That said, this would be the time in previous games where Arsenal would go completely to pieces at the first sign of resistance. However, the steel came back into the spine of the team immediately, and Chelsea never got another serious attempt at the Arsenal goal. Sure, there were some individual mistakes that led to half-chances (Gael Clichy woefully falling over while in possession of the ball being one glaring example), but the defense held firm. Koscielny made up for his error with some thunderous sliding tackles, Djourou was the very picture of solidity behind him, and Song was all over the place breaking up attacks and blocking shots. I personally though Djourou was MOTM, but I wouldn't argue if you said it was Song (or Jack, or Theo, or Cesc, or Sagna...who was a holy terror down his wing all game, and was brilliant defensively as well).

Another change from previous games is that the team was much smarter about killing off the last 30 minutes than they have been previously. They didn't overstretch themselves going for a 4th goal - and Wenger's substitutions were a critical part of this as well. Abou Diaby made his return to the first team in place of the tiring Walcott, and Chamakh came on for Van Persie. Diaby was understandably off the pace a bit and gave the ball away a few times, but just his height and presence alone took away some of the longball-to-Drogba options. Chamakh, for his part, continued his excellent hold-up play and allowed us to keep possession after the Chelsea goal...which took much of the sting out of their comeback. Later, Tomas Rosicky came on for the captain, who took a bit of a knock (but nothing serious).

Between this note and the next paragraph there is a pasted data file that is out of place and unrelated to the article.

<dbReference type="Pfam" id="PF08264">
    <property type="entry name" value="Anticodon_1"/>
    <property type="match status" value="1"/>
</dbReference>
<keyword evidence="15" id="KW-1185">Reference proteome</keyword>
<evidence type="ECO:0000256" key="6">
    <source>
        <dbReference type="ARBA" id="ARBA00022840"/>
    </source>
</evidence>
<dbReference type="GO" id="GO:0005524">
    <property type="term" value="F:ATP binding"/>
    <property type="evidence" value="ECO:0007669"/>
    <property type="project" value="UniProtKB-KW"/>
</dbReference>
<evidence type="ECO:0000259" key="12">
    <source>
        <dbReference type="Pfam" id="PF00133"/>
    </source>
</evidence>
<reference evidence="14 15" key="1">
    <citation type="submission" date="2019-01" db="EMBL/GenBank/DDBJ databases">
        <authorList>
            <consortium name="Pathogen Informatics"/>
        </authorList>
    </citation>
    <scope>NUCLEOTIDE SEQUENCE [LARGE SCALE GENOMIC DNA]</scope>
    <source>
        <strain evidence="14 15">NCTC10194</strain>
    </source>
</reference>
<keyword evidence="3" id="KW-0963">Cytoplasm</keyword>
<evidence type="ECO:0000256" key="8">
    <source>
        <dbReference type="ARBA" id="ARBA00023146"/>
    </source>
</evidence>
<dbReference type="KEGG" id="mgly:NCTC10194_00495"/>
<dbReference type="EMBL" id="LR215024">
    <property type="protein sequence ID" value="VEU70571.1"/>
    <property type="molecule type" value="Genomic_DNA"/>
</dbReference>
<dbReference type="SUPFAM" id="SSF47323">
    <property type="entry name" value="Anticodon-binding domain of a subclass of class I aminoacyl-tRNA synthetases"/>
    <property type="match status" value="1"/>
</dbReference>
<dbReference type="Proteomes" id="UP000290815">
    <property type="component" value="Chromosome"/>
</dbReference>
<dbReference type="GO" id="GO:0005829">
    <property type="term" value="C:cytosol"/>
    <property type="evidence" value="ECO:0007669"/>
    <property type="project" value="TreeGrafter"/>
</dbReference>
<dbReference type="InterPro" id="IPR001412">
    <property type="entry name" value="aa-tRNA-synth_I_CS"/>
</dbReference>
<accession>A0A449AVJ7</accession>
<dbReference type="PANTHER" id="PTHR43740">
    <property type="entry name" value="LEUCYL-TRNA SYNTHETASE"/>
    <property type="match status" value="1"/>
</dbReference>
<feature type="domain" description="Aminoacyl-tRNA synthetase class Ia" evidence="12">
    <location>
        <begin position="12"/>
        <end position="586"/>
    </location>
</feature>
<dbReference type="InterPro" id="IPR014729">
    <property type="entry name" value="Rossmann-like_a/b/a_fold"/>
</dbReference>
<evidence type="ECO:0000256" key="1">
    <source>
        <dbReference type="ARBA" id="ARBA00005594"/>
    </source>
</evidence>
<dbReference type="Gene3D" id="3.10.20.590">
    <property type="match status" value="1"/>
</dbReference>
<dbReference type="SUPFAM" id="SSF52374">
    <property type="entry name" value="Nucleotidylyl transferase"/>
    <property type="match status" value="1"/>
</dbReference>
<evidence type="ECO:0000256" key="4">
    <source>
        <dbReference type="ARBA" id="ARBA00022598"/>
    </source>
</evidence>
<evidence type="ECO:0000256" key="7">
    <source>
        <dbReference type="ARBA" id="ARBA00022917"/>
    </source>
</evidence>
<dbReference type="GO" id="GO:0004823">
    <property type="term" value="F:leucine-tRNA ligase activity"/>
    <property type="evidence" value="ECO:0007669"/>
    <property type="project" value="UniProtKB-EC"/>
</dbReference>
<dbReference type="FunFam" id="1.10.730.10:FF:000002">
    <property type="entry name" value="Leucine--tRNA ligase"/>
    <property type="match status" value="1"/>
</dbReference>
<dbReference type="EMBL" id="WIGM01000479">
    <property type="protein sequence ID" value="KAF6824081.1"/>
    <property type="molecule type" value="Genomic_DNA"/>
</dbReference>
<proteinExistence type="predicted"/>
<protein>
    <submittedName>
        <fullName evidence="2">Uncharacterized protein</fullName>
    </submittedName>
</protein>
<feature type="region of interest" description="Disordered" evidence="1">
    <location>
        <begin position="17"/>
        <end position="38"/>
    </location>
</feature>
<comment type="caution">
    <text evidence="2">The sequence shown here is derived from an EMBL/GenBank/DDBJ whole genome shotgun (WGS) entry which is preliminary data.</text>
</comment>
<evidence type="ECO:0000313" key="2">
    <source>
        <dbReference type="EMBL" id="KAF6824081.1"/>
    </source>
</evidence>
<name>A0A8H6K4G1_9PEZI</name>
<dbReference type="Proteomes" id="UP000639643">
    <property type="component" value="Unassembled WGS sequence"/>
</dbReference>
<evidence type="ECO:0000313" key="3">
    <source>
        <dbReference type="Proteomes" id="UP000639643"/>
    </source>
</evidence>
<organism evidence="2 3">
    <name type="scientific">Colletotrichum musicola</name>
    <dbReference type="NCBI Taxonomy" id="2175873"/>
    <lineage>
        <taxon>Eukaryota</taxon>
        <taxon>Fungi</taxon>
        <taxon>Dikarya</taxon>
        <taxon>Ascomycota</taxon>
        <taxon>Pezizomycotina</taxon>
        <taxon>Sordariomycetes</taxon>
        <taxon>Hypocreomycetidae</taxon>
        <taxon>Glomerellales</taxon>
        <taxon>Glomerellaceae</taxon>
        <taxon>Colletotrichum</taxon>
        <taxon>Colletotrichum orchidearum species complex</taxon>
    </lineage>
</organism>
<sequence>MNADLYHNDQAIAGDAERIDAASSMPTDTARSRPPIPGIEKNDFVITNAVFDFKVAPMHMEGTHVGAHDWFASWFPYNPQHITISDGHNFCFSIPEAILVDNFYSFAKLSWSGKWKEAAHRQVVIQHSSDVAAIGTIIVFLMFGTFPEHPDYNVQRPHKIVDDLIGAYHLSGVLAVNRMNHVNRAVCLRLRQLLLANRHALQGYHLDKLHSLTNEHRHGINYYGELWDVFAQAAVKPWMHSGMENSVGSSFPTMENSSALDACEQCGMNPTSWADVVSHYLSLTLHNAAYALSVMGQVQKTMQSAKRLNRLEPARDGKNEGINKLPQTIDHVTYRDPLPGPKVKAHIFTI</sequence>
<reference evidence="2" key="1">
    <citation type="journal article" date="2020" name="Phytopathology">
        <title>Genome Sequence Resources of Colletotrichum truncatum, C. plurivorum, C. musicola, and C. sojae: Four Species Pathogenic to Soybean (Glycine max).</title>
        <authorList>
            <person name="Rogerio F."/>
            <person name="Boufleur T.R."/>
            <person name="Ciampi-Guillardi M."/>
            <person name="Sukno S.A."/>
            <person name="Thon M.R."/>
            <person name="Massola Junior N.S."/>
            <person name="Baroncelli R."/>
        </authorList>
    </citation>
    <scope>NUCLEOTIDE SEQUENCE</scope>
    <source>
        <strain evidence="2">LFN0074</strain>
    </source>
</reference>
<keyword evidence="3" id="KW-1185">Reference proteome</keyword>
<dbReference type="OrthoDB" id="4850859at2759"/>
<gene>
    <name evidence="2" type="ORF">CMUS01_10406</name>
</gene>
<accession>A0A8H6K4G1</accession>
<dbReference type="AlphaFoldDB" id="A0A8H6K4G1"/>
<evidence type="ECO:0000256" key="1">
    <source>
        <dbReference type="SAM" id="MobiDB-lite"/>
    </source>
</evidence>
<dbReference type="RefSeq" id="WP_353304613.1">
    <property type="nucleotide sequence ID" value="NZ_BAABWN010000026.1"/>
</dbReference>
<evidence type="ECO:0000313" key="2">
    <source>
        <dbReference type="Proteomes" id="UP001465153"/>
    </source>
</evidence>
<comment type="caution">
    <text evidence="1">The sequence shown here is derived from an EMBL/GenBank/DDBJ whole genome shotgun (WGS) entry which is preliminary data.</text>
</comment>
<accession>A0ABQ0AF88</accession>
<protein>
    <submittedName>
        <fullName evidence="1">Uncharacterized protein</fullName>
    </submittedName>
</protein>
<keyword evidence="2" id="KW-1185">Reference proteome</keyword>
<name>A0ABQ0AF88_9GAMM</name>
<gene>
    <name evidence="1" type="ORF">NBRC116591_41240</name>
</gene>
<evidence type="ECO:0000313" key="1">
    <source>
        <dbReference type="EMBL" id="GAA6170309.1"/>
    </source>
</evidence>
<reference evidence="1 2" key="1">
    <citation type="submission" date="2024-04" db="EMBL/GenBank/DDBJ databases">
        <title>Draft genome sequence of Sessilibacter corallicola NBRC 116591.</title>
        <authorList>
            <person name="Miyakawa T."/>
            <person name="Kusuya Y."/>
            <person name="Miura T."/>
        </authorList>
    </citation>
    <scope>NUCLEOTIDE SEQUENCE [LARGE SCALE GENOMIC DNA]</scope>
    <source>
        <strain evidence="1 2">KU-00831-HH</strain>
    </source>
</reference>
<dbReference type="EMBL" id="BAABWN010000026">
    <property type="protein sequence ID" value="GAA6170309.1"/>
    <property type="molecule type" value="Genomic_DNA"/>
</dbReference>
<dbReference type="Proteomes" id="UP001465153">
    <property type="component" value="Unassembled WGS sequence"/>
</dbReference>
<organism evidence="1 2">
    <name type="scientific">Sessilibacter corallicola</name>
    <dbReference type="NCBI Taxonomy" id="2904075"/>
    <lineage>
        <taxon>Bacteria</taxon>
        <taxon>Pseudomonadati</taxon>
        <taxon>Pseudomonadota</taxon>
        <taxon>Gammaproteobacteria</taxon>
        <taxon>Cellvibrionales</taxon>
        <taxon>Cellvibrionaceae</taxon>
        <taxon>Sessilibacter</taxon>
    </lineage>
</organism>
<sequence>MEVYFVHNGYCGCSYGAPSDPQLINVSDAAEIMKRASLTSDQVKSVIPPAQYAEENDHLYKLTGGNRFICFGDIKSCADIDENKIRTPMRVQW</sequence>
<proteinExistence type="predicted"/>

For their part, Chelsea looked like a dying empire. Drogba was a threat, but one that was fairly easily contained. Also, he took a fair few of their corners, which is odd given that he is normally the one that should be on the end of them. I was kind of crapping myself a bit when he had a close-in free kick towards the end, but he skied his effort over. Lampard was nowhere to be seen, Salomon Kalou was pulled off after 55 minutes or so, Cashley Cole was in Sagna's pocket (and pinned back by Nasri's threat), and Essien was at fault for our second. I don't want to say that they are entirely a spent force, but they are not what they were. They're beatable, and I don't think it's going out on a limb to say that they'll continue to drop points along the way.

As for us, this can go one of two ways. Either we kick on from here and start murdering people playing this kind of football, or they'll assume the job is done and then go out and lose to Wigan. It's up to these guys. How bad do they want it? How bad do they want to fight for a title that only Manchester United seems to want to win besides us? How bad do they want to stick it to the detractors, myself included at times?

Come on, you Gunners. It's there for you if you want it. I know I do.

The Modern Gooner Player Ratings:

Fabianski 6, Clichy 6, Koscielny 7, Djourou 9 (MOTM), Sagna 8, Fabregas 9 (Rosicky N/A), Song 9, Wilshere 8, Walcott 8 (Diaby 6), Nasri 7, Van Persie 6 (Chamakh 6)